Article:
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I have to implement a grid file. Requirement is to build grid files for 1-32 dimension. like i may need to build one grid file with 4 dimensions, one with 32 dimensions etc.

Please suggest a suitable data structure which may support grid directory and can be used for 1-32 Dimensions inclusive.


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What is a grid file? – guitarflow Feb 15 '12 at 11:53
Even the string theory didn't have that many dimensions last time I read about it... – Xeo Feb 15 '12 at 11:56
What do you mean with grid directory? Is that supposed to be some kind of index in front of the binary data? – Bernd Elkemann Feb 15 '12 at 12:06
Are you asking for the file format, the in-program data structure, the code to (de)serialize one to the other, or all three? What are you storing in your grid, and what operations do you need to perform on it? Help us out, make this a real question. – Useless Feb 15 '12 at 12:41
A 32-dimensional grid of 1-byte cells with just 2 cells along each dimension would take up 4 GB. – Don Reba Feb 15 '12 at 13:42

The Boost Multidimensional Array Library (Boost.MultiArray)


The Boost Multidimensional Array Library provides a class template for multidimensional arrays, as well as semantically equivalent adaptors for arrays of contiguous data. The classes in this library implement a common interface, formalized as a generic programming concept. The interface design is in line with the precedent set by the C++ Standard Library containers. Boost MultiArray is a more efficient and convenient way to express N-dimensional arrays than existing alternatives (especially the std::vector> formulation of N-dimensional arrays). The arrays provided by the library may be accessed using the familiar syntax of native C++ arrays. Additional features, such as resizing, reshaping, and creating views are available (and described below).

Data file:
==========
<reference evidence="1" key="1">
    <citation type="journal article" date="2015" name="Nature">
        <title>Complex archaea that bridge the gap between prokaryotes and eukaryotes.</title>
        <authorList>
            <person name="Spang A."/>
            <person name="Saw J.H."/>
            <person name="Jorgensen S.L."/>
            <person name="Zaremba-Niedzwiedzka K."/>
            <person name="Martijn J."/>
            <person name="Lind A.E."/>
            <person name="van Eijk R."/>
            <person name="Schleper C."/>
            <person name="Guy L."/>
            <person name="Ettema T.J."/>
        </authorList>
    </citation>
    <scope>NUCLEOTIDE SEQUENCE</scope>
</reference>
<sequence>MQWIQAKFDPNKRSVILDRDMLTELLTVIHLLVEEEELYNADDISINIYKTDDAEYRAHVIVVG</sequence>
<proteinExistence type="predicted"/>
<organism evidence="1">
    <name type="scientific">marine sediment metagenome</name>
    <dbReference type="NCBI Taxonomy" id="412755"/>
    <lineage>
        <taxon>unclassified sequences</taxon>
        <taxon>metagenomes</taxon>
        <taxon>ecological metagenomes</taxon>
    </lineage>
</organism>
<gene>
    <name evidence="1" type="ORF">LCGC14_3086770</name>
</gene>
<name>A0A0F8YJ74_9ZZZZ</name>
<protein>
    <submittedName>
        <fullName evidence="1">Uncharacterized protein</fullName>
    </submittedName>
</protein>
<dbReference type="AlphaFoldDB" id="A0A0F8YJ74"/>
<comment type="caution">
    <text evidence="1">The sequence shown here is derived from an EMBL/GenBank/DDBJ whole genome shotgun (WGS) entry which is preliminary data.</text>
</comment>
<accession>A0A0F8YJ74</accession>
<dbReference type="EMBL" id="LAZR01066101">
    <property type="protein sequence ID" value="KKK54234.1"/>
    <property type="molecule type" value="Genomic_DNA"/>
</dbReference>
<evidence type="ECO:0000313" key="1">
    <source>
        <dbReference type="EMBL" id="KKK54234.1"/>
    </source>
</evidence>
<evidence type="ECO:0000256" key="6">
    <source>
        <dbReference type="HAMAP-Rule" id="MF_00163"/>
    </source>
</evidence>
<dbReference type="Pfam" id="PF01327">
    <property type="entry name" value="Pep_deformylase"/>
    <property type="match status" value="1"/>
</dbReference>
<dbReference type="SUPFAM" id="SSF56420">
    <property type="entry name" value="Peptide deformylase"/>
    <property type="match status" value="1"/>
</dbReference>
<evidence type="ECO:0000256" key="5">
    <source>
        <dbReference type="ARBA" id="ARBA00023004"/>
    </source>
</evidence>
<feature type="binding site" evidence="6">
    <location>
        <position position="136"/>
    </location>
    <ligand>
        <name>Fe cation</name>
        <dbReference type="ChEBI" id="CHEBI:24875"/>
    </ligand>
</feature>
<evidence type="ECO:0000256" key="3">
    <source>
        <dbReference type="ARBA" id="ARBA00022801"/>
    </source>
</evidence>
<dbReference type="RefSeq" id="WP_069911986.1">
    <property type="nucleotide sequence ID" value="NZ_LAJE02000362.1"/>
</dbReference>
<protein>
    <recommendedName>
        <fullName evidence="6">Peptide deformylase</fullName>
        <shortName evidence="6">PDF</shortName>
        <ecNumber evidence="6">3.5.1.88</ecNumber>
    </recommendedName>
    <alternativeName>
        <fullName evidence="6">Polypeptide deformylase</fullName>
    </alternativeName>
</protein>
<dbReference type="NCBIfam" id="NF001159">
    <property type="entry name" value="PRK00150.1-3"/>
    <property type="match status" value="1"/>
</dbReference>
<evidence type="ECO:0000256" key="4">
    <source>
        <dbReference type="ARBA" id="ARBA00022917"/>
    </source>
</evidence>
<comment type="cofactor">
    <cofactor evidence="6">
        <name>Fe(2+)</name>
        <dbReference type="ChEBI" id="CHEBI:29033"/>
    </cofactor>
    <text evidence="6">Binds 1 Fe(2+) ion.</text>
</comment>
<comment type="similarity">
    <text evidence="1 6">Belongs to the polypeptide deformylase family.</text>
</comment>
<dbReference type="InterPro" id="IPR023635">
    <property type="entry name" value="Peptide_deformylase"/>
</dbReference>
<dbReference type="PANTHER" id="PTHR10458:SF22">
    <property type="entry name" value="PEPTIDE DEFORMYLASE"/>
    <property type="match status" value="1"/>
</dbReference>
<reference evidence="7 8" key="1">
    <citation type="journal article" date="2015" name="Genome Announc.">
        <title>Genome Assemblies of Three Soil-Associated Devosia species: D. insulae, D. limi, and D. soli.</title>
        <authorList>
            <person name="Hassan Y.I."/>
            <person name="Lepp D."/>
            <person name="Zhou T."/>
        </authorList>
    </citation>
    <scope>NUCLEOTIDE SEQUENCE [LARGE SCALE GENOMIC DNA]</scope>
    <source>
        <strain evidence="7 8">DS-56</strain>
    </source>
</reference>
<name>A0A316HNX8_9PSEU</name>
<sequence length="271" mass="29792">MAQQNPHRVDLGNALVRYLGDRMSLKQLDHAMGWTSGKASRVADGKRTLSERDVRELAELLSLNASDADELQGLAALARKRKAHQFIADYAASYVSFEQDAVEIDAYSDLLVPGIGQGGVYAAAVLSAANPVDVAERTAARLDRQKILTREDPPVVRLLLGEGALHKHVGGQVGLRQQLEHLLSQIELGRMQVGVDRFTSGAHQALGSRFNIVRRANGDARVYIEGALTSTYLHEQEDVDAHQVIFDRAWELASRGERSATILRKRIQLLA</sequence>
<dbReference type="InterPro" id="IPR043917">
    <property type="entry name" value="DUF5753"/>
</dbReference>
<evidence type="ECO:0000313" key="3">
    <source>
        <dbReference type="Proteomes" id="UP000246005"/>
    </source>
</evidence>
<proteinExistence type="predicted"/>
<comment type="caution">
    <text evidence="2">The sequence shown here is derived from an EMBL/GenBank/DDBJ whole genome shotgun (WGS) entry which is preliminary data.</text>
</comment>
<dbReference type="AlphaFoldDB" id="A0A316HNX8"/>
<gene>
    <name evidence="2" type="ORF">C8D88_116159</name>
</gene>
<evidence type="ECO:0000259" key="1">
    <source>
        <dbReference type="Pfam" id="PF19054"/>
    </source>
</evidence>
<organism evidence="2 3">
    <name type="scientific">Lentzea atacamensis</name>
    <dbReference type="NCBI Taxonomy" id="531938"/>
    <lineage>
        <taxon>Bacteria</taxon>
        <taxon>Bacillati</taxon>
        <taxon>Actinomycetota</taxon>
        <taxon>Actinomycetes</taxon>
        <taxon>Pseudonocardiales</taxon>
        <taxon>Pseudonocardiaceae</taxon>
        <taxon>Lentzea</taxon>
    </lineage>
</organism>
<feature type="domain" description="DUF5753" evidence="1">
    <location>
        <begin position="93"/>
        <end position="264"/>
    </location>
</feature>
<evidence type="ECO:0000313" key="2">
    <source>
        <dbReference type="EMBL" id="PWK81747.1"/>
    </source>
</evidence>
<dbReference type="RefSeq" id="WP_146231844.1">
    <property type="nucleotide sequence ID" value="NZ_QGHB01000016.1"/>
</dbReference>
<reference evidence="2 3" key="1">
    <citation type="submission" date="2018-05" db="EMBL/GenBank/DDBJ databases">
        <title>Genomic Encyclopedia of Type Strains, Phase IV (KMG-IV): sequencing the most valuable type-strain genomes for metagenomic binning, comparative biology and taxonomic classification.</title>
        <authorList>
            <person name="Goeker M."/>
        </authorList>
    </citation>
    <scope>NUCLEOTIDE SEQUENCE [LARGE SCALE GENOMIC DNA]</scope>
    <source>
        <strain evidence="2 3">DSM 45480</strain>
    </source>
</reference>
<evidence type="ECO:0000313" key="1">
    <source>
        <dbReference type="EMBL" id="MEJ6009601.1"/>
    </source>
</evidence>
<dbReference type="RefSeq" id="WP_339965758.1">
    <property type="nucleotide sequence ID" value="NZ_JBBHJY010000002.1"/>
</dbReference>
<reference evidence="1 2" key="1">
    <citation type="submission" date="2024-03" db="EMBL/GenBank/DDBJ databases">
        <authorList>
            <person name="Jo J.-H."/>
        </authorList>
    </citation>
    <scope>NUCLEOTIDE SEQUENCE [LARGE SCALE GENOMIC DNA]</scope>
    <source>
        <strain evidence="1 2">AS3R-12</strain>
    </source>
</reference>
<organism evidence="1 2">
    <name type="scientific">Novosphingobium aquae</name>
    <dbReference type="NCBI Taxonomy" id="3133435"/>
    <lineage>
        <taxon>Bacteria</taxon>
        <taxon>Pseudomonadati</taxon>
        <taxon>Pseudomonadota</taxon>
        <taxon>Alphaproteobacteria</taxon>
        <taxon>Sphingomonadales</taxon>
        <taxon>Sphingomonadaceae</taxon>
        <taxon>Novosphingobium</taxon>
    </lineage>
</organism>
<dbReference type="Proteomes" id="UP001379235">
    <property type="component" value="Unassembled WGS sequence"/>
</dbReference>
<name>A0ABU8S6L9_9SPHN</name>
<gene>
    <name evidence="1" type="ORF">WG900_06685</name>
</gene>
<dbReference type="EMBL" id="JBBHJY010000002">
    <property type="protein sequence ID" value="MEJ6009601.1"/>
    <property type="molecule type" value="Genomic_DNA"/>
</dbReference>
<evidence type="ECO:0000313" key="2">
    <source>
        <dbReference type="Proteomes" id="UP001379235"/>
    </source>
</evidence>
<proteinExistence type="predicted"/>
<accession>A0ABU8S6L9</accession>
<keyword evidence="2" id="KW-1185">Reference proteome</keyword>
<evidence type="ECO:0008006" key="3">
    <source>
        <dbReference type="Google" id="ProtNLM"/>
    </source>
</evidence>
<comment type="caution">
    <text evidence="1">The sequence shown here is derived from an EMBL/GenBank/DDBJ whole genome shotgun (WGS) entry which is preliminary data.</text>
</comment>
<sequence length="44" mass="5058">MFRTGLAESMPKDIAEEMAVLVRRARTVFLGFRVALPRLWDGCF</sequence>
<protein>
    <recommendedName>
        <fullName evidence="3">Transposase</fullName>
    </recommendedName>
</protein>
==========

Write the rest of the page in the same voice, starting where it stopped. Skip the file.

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-1: You copy-pasted text about general topics when the question is about serialization. – Potatoswatter Feb 15 '12 at 12:00
To be fair, I thought the question was asking for the data structure, not the (de)serialization - it's pretty ambiguous though. – Useless Feb 15 '12 at 12:38
@Potatoswatter the question is about multidimensional arrays, topic covered by the Boost library. – vulkanino Feb 15 '12 at 12:45

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